3. You know what? I have the tendencies of a ‘hoarder’ in the first class! And, yet, I can’t think of of anything, ANYTHING, that I can’t live without (save my child and my dog) or that I would seriously miss.

    I have “stuff” and it means nothing….even the pictures. The actual memories are worth so much more and are completely non-transferable.

    My grandmother passed away recently. While she was (literally) dying, my almost 13 year-old was going through a box of pictures of hers that we had at the nursing home. None of them meant anything to us (my daughter, myself or my mother)…only to my grandmother…who had lost those memories years ago.

  4. I would love to keep everything I have. I would love to have many of the things I’ve lost or thrown out from my past. The most important things, however, are memories and if they are great memories, I tend never to need reminders. Having said that, I really must consider decluttering now and again.

  5. I am attached to my books, they are ever present around my house. Also clothes, strangely; I’m not a fashionista or anything, I just happen to have clothes that in my mind’s eye I look great in, but in reality I just can’t pull off. I think it represents hanging on to an image that was and never will be me.

  6. Wow. A physical and emotional crash. I totally get that. And I was with you all the way: from try to catch the plates, thinking about gluing or reinventing, to collapsing and rebuilding. Great writing.

    Now I want some Fiestaware. Seriously.

  7. Hi Renee! I’m here from Susie’s blog. This is a great post. I really enjoyed it. Thanks for sharing!

    1. Hi lynnkelleyauthor!

      How nice to Susie to send people around to meet one another in this way! And thank you for reading one of my early (and very ignored) posts. I rather loved this one. Here I come to see you now!

  8. This is such a great lesson and I learned it after a bunch of my favorite things broke. I started looked at everything in a different way. They are all just things after all! Broken relationships are the same way. It just propels us forward.
    Excellent post!
    I am glad you contributed this today! I can so relate!

  9. Hi Renee. I’m from Susie’s blog too and so glad I stopped by here. Since my husband & I moved alot with the military, breakage was always a hazard. I learned to take the stuff anyway, even at the risk of losing it all, because you want your favorite things around you wherever you are in the world. It’s no good to you in storage somewhere. 🙂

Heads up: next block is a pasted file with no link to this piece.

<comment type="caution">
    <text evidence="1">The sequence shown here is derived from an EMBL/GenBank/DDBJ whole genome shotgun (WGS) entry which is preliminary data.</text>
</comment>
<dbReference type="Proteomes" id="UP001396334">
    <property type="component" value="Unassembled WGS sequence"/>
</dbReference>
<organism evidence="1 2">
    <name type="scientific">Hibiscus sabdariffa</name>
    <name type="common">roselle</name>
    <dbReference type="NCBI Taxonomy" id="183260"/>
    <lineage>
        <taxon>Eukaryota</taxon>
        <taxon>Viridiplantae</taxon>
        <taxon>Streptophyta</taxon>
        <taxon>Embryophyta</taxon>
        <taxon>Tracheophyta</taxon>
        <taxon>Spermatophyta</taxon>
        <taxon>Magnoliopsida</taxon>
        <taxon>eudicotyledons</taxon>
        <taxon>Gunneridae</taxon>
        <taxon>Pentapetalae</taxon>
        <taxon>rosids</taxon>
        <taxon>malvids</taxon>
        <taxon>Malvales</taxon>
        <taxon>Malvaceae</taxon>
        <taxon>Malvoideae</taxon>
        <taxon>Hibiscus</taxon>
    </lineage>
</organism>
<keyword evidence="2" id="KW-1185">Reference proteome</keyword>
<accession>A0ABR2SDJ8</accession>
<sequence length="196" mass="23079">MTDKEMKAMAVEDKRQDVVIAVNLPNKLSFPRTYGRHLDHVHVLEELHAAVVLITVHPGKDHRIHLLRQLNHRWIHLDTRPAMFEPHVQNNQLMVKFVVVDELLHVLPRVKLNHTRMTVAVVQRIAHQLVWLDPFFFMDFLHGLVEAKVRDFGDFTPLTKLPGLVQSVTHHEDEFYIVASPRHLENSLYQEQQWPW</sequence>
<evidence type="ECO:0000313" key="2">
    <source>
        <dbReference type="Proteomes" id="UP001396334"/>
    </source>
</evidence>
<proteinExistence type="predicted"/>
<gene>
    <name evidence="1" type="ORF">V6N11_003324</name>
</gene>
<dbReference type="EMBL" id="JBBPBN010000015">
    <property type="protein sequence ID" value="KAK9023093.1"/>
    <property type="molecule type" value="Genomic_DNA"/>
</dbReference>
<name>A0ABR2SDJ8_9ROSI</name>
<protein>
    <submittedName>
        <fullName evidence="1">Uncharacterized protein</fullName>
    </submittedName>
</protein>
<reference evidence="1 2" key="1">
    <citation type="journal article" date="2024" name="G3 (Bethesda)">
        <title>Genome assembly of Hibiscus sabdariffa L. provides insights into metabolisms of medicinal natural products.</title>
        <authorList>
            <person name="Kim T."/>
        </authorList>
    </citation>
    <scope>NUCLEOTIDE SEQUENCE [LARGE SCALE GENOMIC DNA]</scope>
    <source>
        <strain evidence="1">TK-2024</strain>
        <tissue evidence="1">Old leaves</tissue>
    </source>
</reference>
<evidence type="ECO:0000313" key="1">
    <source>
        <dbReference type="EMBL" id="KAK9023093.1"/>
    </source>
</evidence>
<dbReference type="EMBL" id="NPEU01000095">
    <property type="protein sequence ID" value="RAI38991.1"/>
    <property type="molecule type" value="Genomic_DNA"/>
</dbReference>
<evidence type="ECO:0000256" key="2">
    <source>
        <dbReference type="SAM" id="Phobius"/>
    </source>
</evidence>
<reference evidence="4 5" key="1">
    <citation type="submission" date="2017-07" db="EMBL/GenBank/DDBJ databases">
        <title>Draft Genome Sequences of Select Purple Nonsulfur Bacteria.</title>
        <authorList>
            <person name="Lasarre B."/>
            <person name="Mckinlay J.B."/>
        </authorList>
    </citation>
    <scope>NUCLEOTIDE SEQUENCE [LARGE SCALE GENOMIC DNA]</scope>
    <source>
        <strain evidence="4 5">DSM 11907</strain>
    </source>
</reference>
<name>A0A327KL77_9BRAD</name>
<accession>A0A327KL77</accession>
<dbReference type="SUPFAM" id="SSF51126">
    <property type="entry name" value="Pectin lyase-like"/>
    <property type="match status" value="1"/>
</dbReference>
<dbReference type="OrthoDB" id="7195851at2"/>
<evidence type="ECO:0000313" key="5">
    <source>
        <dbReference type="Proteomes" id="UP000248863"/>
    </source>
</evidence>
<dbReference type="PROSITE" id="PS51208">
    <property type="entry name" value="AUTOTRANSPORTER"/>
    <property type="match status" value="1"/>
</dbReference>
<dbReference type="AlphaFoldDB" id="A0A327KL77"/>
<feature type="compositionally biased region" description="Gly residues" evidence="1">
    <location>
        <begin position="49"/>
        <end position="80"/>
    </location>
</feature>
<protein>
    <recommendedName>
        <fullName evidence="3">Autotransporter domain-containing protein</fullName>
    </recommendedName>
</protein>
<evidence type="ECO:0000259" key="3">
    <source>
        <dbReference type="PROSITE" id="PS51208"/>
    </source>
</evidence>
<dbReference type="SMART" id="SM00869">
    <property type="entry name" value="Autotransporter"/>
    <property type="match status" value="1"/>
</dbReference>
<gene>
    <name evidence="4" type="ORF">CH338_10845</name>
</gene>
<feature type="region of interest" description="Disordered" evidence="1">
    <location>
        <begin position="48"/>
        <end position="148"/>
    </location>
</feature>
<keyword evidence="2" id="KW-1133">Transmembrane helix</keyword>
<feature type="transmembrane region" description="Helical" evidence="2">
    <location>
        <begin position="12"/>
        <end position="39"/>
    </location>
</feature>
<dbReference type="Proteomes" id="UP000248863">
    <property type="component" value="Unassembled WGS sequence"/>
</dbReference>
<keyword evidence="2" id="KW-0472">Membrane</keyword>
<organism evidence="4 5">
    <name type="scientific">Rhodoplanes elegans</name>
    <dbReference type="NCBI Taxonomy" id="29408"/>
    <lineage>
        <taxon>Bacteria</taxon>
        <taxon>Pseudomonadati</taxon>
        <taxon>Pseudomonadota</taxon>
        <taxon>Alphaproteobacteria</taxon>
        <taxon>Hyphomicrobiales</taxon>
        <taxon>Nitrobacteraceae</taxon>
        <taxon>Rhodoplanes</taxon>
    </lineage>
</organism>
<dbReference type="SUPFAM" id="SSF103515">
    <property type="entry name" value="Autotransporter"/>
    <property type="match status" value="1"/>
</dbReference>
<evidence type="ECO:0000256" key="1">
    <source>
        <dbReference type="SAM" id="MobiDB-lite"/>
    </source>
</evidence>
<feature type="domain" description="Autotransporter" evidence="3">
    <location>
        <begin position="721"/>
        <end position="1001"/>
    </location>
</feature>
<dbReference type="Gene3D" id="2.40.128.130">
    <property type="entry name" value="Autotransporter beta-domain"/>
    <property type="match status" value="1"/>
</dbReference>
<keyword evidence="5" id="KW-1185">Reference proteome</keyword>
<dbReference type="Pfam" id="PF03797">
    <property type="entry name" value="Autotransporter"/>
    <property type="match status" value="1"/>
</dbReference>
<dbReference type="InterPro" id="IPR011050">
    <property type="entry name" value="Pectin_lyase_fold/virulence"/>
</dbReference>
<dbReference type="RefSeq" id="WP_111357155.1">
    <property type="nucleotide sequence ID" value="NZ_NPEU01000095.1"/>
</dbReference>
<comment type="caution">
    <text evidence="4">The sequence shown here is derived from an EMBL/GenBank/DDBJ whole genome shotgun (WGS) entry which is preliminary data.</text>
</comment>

1. Kecia! Thank you so much for your kind words! I think I have decided that same things: I’d rather be surrounded by the things I love and risk breaking them than just have them safe in storage. What’s the point in not enjoying the things you love? But like life, using those beloved things can be hazardous. Thanks for coming to visit! 😉

  10. The only thing I’ve ever really collected has been Fiestaware and I absolutely cringed when I read about your shelf crashing down. I’m glad the pieces from your grandmother were spared and that you have even started to collect again, that had to be tough. – Emily

    1. You collect Fiestaware? So you could feel my pain, right. *weep* I’m still rebuilding. I should blog an update with pictures. Thank you for making me think of my Gram. I think I’ll start to cook dinner now. 😉

  11. I think the tradition of breaking a glass during Jewish weddings is an important ritual-that makes certain to remind us-in the holiest of times, and even with best intentions, that we can break and things can crack…but we have chai and memories to hold and this is the purpose of our memories and also our duty of ‘passing on’ in spirit through song, prayer and ritual-and most of all-that we do it the best we can, with Hatikvah-our hope. Love you. Great story.

    1. Joanne! Thank you so much for the beautiful comment. I’m learning to make peace with the idea that nothing is solid, that things are changing all the time, and that we must make the most of the tiniest moments because – truly – that is all we have.